Graduate student awarded prize from American Society for Cell Biology
The American Society for Cell Biology (ASCB) has awarded Gwendolyn Beacham, a graduate student in biochemistry, molecular and cell biology at the Cornell College of Veterinary Medicine, the Porter Prize for Research Excellence.
The Porter Prize is awarded to one or two graduate students and one postdoctoral researcher each year on the advancement of science and on the novelty and creativity of their findings.
“It’s an absolute honor to be selected for this award,” says Beacham.
The prize is named after Dr. Keith Porter, who made foundational discoveries in cell biology including the discovery of a process called endocytosis. Beacham, in her role as a member of the Hollopeter lab, coincidentally carries on that legacy of discovery through her own investigation of endocytosis.
“This award is particularly special to me because I am building on our understanding of a pathway that was discovered by Keith Porter and his student, Tom Roth,” says Beacham.
Specifically, Beacham studies the role of a protein called NECAP, known to be involved in endocytosis but its role had been unclear. Beacham’s first-author paper in eLife showed that NECAP inactivates another protein, AP2, recognized as the key initiator of endocytosis. NECAP switches AP2 from an open state to a closed state.
To further investigate the mechanism, Beacham and her colleagues used cryo-electron microscopy to visualize NECAP and AP2 interacting. This study, led by fellow CVM grad student Ed Partlow and Dr. Richard Baker of USC San Diego and published in eLife in 2019, confirmed the mechanism of the two proteins, with NECAP clamping AP2 back into its closed state and blocking endocytosis.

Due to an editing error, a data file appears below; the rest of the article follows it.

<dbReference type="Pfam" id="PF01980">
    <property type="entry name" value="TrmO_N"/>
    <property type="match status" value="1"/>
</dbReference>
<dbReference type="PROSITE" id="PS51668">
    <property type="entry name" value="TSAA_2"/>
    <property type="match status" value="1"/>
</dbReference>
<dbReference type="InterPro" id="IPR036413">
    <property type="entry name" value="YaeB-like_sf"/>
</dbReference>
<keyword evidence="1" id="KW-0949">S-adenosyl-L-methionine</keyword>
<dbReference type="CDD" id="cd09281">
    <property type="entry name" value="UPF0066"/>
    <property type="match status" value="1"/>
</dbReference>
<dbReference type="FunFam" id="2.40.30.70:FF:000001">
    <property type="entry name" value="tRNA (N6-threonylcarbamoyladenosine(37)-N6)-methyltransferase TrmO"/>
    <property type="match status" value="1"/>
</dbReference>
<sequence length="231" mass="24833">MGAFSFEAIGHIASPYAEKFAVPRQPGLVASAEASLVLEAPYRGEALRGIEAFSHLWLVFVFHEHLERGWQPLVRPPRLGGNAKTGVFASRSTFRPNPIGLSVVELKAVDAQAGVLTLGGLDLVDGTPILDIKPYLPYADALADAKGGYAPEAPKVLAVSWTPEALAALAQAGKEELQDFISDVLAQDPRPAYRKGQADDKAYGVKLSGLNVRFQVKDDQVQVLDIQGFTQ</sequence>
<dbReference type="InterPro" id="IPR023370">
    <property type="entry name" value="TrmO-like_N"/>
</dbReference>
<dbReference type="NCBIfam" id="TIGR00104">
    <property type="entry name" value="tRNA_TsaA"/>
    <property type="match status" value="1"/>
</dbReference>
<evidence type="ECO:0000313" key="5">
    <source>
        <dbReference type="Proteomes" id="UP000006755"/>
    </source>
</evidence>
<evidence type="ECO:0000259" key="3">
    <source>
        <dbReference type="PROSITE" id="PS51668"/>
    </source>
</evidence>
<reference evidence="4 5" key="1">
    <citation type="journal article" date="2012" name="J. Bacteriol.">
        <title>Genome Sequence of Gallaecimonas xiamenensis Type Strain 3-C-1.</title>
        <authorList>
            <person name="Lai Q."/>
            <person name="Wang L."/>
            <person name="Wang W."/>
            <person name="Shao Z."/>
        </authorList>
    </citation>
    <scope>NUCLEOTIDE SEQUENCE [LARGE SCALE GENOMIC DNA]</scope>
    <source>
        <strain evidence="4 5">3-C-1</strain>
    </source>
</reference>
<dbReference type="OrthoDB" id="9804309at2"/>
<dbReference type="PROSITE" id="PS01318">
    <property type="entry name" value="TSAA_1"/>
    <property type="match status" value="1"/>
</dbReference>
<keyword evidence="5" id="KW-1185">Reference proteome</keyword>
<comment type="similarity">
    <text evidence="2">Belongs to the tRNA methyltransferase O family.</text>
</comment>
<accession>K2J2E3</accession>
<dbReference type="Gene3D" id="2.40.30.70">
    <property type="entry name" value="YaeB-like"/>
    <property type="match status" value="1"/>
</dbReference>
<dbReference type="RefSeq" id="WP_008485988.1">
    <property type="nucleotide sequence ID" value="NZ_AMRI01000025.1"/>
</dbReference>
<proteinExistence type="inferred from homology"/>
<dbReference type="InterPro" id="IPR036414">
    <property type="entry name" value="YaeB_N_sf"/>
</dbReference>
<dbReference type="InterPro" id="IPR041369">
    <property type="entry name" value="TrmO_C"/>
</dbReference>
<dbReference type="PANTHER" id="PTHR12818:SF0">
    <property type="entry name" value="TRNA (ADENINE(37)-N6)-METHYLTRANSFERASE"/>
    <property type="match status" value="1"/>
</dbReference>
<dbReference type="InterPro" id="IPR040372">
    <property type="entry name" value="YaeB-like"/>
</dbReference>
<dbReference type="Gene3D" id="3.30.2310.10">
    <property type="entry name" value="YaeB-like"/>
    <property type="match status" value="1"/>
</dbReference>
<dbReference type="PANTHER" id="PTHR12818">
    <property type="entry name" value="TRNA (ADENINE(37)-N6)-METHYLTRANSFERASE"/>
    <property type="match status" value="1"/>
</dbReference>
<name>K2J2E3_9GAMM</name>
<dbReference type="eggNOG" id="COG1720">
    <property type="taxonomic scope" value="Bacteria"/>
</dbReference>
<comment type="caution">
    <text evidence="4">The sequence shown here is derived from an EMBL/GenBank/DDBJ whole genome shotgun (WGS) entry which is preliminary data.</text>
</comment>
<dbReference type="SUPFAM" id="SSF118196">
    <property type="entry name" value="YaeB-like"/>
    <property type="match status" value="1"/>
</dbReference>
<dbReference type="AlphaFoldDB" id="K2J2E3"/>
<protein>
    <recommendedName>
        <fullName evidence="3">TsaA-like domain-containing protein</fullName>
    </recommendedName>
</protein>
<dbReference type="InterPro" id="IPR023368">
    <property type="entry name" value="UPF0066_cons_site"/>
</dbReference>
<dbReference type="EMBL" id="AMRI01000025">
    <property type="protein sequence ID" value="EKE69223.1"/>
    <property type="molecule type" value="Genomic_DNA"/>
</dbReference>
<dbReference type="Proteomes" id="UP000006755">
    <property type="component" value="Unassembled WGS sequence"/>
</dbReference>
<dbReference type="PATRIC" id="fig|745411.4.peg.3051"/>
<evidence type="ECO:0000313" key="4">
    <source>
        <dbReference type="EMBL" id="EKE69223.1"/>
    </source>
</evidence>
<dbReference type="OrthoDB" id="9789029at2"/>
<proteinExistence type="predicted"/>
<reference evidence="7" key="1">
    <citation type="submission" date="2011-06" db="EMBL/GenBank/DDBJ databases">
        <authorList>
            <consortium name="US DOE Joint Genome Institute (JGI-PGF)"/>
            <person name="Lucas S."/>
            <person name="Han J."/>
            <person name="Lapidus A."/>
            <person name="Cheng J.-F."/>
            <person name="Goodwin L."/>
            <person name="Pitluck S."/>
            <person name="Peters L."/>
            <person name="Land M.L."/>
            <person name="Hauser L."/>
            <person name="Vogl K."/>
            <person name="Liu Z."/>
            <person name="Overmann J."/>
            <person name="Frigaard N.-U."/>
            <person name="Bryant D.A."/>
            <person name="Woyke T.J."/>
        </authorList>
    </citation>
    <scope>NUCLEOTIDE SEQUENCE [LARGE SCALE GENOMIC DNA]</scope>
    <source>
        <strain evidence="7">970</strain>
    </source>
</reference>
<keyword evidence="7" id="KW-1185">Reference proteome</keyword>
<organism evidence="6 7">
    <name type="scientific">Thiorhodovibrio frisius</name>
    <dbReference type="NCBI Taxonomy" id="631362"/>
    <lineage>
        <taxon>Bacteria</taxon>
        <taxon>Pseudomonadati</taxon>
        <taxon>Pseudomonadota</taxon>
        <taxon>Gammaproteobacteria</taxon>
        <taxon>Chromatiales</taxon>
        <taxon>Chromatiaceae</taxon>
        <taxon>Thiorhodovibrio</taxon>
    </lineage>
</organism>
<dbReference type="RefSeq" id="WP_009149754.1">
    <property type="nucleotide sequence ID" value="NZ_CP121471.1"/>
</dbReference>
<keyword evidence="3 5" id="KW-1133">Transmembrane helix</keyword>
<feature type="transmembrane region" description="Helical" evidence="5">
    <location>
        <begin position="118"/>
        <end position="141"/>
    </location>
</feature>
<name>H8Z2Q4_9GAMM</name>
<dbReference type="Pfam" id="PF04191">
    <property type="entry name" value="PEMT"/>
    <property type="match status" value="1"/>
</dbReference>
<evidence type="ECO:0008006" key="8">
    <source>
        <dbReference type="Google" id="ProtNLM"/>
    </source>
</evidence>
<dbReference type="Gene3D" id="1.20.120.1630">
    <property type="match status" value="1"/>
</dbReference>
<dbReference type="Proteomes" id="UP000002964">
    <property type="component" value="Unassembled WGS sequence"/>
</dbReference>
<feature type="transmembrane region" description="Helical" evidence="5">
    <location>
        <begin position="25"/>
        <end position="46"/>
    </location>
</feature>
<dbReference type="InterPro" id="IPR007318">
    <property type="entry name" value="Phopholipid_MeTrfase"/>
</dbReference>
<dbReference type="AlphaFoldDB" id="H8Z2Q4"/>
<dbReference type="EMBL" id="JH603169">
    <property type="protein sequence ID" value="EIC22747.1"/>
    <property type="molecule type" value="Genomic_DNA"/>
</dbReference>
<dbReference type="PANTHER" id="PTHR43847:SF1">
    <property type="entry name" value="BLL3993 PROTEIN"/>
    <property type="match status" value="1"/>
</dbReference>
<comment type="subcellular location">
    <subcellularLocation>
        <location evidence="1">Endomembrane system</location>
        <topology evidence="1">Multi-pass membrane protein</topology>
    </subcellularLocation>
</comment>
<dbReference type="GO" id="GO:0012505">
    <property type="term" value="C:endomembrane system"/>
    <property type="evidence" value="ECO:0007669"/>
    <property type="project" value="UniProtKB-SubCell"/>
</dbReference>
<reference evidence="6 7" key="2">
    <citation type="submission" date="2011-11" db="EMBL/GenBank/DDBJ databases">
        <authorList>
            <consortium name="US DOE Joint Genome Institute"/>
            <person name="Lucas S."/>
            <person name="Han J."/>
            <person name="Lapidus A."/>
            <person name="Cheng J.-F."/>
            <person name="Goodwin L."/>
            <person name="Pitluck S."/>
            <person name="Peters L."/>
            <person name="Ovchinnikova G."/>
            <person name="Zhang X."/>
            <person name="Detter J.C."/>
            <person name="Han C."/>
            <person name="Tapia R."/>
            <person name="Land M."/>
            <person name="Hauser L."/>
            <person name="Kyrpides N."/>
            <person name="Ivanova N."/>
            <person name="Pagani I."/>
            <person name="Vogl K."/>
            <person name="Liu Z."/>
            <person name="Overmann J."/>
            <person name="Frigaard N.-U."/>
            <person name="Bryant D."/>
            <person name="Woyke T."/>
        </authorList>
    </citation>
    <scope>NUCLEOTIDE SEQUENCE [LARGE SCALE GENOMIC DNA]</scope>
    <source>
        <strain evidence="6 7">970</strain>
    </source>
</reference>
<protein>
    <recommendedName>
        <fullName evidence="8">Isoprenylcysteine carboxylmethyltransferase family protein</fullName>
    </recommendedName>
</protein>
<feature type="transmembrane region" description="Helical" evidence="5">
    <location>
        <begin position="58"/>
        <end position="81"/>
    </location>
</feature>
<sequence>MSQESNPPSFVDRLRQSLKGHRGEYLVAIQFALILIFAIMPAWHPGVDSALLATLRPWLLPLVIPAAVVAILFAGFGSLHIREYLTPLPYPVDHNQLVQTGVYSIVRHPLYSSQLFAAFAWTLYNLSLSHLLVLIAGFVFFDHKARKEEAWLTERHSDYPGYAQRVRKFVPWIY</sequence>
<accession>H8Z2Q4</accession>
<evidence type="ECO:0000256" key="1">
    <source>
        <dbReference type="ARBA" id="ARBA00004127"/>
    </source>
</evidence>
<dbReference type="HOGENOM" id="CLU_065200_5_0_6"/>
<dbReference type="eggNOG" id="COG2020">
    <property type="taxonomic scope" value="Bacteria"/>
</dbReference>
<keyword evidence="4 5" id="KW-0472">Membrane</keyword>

Beacham also wrote a review of her and her colleagues’ findings around the AP2 and NECAP mechanism, which was published in the journal Traffic last year.
“Gwen’s breakthrough will enable us to understand when and where the endocytic machinery needs to be turned off in our cells,” says Dr. Gunther Hollopeter, assistant professor in the Department of Molecular Medicine and Beacham’s graduate advisor. “Thanks to landmark electron microscopy studies by Keith Porter in the 1960s, we already had some clues that the process was likely inactivated at various points in the pathway, but Gwen's work provides the field of membrane trafficking with an essential piece of the puzzle that was missing, a molecular handhold into the regulatory mechanism.”
The Hollopeter group uses the nematode C. elegans as a research model and uses genetic screens to drive their discoveries. “I love this approach because we can make new discoveries using an unbiased method, and then follow up on these findings with complementary approaches such as biochemistry and microscopy,” Beacham says. “We can use C. elegans to learn fundamental things about cells that are also conserved in more complex systems, like humans.”
Beacham will formally receive the award in December at the Cell Bio Virtual 2020, an online version of the ASCB annual meeting.
By Lauren Cahoon Roberts